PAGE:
half-shaft: an articulating, rotating shaft used in independent-suspension systems to transmit power from a differential to a wheel.
handling: a general term covering all the aspects of a car's behavior that are related to its directional control.
heel-and-toe: a performance-oriented technique of down-shifting while braking that requires the driver to use all three pedals of a manual-transmission car simultaneously. To perform a heel-and-toe downshift, the driver brakes with the toe of his right foot and: while continuing to brake: uses the heel or the side of the same foot to blip the throttle and raise engine rpm as he downshifts. The left foot operates the clutch pedal in the normal fashion. The sequence is as follows: brake with the right toe; depress the clutch with the left foot; shift to neutral; while continuing to brake, blip the throttle with the side or the heel of the right foot to raise rpm; shift to a lower gear; let the clutch out; release the brakes. The technique is difficult to master, but after practice it can be performed in less than a second. This process is best for smooth power flow and long transmission life.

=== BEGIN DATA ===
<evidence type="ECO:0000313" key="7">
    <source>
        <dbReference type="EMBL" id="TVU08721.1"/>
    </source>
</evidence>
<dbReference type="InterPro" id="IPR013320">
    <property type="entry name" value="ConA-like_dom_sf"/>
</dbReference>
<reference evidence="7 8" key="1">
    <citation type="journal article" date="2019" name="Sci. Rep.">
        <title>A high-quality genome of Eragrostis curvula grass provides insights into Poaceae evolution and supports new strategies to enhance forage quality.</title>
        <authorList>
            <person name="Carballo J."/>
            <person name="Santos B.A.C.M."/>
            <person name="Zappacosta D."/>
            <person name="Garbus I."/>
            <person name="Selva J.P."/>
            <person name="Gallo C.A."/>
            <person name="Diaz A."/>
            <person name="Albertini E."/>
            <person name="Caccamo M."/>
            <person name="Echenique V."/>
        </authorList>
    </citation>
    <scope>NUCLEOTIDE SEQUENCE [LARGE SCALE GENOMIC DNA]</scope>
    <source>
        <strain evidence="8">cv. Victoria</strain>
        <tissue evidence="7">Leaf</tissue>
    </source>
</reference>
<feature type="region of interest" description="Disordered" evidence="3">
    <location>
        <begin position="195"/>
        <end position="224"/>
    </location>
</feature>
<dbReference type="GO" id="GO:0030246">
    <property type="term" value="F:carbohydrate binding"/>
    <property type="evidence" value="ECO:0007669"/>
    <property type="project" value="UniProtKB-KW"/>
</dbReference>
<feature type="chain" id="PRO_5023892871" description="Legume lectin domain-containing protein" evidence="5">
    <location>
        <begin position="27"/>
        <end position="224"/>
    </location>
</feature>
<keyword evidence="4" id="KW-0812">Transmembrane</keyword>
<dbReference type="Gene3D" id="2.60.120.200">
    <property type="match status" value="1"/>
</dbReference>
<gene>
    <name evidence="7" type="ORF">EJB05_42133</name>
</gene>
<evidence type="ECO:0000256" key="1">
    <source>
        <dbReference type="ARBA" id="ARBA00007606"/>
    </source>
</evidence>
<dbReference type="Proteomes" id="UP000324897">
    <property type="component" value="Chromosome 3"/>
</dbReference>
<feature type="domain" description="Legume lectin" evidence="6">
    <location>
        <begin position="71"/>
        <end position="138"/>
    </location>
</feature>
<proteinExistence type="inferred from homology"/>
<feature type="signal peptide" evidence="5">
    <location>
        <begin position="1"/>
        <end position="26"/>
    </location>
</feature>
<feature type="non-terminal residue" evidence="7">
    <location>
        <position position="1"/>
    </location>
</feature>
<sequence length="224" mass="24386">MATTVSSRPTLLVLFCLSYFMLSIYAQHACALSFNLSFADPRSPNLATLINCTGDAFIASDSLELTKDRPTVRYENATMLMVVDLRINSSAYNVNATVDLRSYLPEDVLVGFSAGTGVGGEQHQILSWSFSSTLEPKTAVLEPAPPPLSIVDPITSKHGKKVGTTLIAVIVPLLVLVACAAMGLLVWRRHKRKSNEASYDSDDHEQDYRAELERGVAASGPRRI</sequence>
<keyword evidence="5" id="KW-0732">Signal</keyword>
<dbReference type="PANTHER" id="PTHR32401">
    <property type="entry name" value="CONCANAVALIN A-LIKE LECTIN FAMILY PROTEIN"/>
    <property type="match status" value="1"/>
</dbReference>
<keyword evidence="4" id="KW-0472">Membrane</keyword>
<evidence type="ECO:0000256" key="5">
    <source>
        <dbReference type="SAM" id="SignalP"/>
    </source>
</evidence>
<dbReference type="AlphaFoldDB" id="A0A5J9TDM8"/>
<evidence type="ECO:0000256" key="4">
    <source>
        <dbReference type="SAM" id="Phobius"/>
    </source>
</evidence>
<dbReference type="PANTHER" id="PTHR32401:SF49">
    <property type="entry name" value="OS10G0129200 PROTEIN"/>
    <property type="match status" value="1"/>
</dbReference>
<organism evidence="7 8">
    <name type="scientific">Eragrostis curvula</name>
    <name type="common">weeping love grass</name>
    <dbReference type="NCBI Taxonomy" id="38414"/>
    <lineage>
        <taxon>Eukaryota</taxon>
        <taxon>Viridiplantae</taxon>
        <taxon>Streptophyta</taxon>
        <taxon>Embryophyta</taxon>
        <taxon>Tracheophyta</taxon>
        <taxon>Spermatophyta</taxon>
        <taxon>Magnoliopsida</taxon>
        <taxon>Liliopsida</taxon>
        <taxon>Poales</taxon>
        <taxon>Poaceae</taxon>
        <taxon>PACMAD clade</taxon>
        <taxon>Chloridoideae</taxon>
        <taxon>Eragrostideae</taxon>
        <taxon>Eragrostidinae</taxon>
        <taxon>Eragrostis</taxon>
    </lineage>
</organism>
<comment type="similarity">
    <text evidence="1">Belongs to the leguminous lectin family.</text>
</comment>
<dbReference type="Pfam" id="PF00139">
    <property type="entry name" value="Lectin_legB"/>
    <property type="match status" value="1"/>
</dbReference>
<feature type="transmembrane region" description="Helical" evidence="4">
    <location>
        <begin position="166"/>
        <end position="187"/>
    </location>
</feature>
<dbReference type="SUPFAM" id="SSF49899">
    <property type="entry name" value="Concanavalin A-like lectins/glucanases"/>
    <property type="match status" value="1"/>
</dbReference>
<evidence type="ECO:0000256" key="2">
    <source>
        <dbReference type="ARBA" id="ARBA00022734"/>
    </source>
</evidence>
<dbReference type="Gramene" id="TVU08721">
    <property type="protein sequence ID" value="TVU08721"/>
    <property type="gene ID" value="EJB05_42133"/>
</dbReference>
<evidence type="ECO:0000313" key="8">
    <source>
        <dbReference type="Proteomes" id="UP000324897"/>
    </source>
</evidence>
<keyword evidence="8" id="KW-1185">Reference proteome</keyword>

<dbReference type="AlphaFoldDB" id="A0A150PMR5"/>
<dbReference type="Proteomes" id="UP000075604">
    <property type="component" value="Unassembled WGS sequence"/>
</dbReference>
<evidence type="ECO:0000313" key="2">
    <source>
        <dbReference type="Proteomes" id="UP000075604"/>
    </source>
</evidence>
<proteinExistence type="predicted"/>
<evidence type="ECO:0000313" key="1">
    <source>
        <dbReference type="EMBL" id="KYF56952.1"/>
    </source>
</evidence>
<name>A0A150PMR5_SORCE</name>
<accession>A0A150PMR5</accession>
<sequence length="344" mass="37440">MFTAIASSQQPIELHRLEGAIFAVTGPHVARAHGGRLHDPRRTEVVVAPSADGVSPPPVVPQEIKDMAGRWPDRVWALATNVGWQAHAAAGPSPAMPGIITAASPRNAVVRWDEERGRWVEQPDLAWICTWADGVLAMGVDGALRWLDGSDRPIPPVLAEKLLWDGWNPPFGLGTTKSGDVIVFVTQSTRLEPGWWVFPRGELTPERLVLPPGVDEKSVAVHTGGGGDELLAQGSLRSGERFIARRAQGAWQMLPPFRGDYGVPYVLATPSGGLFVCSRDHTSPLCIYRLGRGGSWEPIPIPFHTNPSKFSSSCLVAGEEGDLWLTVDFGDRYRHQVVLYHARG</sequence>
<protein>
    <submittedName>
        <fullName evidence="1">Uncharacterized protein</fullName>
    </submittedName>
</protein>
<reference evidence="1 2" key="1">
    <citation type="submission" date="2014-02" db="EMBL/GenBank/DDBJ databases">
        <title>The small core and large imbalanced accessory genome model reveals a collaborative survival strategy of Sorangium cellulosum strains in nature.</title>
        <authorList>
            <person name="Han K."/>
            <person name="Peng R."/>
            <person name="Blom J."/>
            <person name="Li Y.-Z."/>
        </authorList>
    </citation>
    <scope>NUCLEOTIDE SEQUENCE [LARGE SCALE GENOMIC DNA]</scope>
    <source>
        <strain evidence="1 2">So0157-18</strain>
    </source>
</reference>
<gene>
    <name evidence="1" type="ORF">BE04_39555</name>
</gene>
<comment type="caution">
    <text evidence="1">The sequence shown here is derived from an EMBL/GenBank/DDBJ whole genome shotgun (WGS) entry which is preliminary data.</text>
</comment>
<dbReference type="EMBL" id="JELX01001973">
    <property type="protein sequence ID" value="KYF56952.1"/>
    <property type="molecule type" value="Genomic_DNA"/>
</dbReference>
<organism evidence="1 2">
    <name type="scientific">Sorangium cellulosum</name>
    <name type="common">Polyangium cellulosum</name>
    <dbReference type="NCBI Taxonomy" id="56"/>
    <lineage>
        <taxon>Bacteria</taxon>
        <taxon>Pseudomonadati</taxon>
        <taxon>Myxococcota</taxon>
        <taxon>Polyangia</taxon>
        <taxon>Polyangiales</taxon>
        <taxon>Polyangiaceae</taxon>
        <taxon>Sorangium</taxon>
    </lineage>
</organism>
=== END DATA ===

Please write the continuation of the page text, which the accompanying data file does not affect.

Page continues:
heim joint: an extremely rigid articulating joint, commonly known as a "spherical rod-end," used in any precision linkage. Heim joints are often used in the suspension links of race cars because they locate wheels very precisely.
helical gear: a type of gear in which the teeth are cut at a slanting angle to the gear's circumference. A helical design produces an even, constant tooth loading in a gearset, thereby reducing noise.
hemi: a term used to describe any engine that has hemispherical combustion chambers in its cylinder head. Although a four-valve design is more efficient, a hemi head provides room for a pair of large valves and offers good breathing characteristics.
horsepower: the common unit of measurement of an engine's power. One horsepower equals 550 foot-pounds per second, the power needed to lift 550 pounds one foot off the ground in one second: or one pound 550 feet up in the same time.
Hotchkiss suspension: a live-axle rear suspension in which leaf springs handle both the axle's springing and its location.
hydraulic lifter: a valve lifter that, using simple valving and the engine's oil pressure, can adjust its length slightly: thereby maintaining zero clearance in the valvetrain. Hydraulic lifters reduce valvetrain noise and are maintenance-free.